Weak supervision yields strong results for AI in breast MRI

By Erik L. Ridley, AuntMinnie.com staff writer

June 8, 2021 -- Using a nontraditional approach to training a deep-learning algorithm yielded higher specificity for classifying lesions found on breast MRI in a study published online June 6 in Academic Radiology.

Researchers from Columbia University Medical Center used weak supervision -- a method of training deep-learning models based on labels of image slices instead of manual pixel-by-pixel annotations -- to train a breast MRI lesion classification algorithm. In testing, the model yielded high specificity and an area under the curve (AUC) of 0.92.

"This approach may have implications on both workflow by making it more efficient to generate large datasets as well as potential use for breast MRI interpretation with high specificity," wrote the authors, led by Michael Liu.

Large, well-annotated datasets are typically needed in order to adequately train neural networks. However, using training images that are labeled at the slice level avoids the tedious pixel-by-pixel annotation of a region of interest (ROI) traditionally required to assemble a sufficiently sized dataset, according to the researchers.

"In addition to improving workflow, this approach has the added benefit of teaching the network imaging features of normal anatomy and benign enhancement patterns of the breast," the authors wrote.

In their study, Liu and colleagues sought to determine if a weakly supervised approach could enable the algorithm to learn from the whole image, instead of just from a delineated ROI within the image. They also wanted to assess the feasibility of this method for improving the specificity of breast MRI, which is known for having high sensitivity but also a high false-positive rate.

The researchers assembled a dataset of 438 breast MRI studies, including 307 from their institution as well as 131 cases from nine different U.S. institutions downloaded from the Investigation of Serial Studies to Predict Your Therapeutic Response with Imaging and Molecular Analysis (I-SPY TRIAL) database.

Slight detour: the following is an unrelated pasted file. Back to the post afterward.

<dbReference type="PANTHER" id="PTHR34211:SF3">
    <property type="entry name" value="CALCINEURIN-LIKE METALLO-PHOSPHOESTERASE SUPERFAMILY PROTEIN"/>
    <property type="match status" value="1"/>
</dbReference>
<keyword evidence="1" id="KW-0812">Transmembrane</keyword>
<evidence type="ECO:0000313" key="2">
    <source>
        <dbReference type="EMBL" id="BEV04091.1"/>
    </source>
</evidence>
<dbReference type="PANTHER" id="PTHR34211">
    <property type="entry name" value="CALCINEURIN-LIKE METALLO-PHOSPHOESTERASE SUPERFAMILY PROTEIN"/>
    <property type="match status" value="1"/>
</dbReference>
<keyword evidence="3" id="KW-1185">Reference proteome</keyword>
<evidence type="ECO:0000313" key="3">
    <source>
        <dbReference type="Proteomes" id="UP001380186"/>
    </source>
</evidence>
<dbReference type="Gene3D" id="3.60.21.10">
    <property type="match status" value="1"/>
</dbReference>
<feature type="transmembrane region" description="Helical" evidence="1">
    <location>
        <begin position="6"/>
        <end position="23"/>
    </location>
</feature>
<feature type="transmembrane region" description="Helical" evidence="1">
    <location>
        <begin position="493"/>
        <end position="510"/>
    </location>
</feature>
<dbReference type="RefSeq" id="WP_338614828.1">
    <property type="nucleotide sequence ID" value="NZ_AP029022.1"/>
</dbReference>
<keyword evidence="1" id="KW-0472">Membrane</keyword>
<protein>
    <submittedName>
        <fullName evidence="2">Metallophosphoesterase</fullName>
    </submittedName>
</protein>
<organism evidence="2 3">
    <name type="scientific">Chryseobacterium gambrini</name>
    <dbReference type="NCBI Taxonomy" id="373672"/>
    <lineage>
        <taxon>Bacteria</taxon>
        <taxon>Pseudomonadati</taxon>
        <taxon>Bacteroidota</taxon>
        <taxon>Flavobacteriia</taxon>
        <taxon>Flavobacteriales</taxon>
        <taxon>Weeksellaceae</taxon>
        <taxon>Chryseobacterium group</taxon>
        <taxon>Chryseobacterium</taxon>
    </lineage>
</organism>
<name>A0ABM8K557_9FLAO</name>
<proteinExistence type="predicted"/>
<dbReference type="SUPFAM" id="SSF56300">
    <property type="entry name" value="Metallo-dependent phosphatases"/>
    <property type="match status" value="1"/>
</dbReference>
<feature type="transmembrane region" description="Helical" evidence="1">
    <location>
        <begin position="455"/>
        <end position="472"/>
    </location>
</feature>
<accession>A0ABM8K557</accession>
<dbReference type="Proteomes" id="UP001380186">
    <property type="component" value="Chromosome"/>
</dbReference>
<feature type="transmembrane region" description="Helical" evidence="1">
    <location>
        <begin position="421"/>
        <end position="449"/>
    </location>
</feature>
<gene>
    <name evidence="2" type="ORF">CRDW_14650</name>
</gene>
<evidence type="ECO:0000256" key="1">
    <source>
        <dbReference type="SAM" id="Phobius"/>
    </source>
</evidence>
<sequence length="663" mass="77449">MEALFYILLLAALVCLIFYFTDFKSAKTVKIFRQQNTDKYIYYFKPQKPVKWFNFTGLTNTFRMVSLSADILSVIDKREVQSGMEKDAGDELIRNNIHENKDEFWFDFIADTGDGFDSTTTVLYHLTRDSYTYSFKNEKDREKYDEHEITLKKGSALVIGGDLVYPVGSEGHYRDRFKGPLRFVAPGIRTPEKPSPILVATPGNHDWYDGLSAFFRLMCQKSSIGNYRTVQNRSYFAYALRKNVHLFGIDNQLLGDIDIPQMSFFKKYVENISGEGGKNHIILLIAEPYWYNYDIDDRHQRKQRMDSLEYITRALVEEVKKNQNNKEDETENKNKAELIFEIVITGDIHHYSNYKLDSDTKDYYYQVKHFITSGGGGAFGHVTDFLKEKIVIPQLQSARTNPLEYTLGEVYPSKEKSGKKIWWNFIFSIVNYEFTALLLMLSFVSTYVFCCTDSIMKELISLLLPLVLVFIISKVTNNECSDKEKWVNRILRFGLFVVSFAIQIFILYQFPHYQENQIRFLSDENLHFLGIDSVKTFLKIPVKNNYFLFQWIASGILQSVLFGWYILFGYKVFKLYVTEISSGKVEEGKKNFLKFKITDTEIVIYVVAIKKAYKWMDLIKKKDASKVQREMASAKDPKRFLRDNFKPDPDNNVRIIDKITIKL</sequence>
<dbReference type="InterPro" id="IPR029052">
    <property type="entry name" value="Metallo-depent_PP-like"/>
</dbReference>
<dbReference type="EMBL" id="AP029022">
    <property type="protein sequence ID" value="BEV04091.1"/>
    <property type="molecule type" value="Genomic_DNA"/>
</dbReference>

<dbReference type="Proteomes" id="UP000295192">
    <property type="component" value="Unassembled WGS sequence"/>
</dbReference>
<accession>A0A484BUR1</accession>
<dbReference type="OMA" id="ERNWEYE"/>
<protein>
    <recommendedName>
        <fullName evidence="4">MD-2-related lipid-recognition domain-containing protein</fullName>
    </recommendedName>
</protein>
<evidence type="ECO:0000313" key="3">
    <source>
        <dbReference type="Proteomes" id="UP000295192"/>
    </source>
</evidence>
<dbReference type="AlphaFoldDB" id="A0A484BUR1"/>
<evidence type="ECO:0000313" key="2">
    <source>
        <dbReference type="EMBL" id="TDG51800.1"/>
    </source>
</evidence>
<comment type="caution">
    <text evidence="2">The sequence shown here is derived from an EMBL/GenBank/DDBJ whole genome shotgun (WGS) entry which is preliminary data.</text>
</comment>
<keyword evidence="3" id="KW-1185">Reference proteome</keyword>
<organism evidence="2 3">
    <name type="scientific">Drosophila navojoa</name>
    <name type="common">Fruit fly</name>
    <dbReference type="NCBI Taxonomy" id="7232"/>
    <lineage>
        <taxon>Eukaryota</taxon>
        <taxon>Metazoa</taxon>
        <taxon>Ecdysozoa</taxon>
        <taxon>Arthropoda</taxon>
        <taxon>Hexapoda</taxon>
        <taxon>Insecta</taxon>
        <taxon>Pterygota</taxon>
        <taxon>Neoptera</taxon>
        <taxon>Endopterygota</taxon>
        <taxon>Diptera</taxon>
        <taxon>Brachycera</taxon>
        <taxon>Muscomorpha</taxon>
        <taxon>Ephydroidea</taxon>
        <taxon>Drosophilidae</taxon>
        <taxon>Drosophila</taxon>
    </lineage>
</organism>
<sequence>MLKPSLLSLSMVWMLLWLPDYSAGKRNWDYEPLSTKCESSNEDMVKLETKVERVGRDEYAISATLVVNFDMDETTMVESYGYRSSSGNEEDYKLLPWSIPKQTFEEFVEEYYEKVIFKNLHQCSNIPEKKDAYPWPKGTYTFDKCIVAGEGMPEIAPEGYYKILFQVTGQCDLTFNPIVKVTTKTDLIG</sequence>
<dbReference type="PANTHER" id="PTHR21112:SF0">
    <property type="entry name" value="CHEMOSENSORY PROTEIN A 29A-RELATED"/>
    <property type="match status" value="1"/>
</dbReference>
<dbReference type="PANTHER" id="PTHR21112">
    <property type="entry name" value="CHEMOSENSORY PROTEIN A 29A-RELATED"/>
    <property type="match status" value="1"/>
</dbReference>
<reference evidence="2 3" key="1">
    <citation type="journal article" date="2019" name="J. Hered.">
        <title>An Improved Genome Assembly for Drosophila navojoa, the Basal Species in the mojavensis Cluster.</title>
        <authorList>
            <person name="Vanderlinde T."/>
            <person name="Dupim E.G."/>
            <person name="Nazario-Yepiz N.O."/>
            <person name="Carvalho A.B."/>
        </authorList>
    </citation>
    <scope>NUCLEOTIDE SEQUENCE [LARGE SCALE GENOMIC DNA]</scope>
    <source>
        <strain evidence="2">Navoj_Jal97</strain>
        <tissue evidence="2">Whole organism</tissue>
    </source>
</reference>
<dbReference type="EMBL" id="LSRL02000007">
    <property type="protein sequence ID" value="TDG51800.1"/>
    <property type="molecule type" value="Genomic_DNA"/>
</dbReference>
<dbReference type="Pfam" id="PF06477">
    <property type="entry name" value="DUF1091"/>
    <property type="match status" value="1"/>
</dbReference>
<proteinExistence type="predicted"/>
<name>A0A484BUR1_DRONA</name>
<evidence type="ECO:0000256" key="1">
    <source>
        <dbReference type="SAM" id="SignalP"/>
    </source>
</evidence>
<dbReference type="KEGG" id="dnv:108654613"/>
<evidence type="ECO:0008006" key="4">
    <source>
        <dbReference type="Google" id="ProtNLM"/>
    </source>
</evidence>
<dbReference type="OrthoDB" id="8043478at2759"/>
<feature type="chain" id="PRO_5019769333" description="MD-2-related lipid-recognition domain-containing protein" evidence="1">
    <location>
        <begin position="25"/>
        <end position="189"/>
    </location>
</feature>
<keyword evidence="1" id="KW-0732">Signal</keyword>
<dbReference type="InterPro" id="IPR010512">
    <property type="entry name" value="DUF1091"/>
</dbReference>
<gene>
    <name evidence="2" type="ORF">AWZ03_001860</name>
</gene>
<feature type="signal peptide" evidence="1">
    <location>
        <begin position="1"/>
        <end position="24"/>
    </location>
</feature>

They then combined 278,685 image slices from these studies into 92,895 three-channel images. Of these, 79,871 (85%) were used for training and validation of their convolutional neural network (CNN). The remaining 13,024 images (15%) formed a testing dataset and included 11,498 benign images and 1,531 malignant images.

The algorithm yielded the following performance on the test set.

Performance of breast MRI deep-learning algorithm
AUC 0.92
Sensitivity 74%
Specificity 95.3%
Accuracy 94.2%

"It is feasible to use a weakly supervised based CNN to assess breast MRI images with a high specificity," the authors concluded.

The weakly supervised training method provides a number of benefits, including facilitating compilation of larger datasets by obviating the need for manual pixel-level annotation, according to the researchers. In addition, the technique can decrease the subjective bias that can occur when human readers manually identify the boundaries of a ROI, they said.

"Thirdly, instead of just evaluating the ROI which often contains the breast tumor or a discrete benign lesion, the whole slice of the MRI images is evaluated by the network," Liu et al wrote. "This approach mimics a real-life clinical practice, incorporating an analysis of a full range of benign findings such as [background parenchymal enhancement] that the network can learn as benign enhancements."


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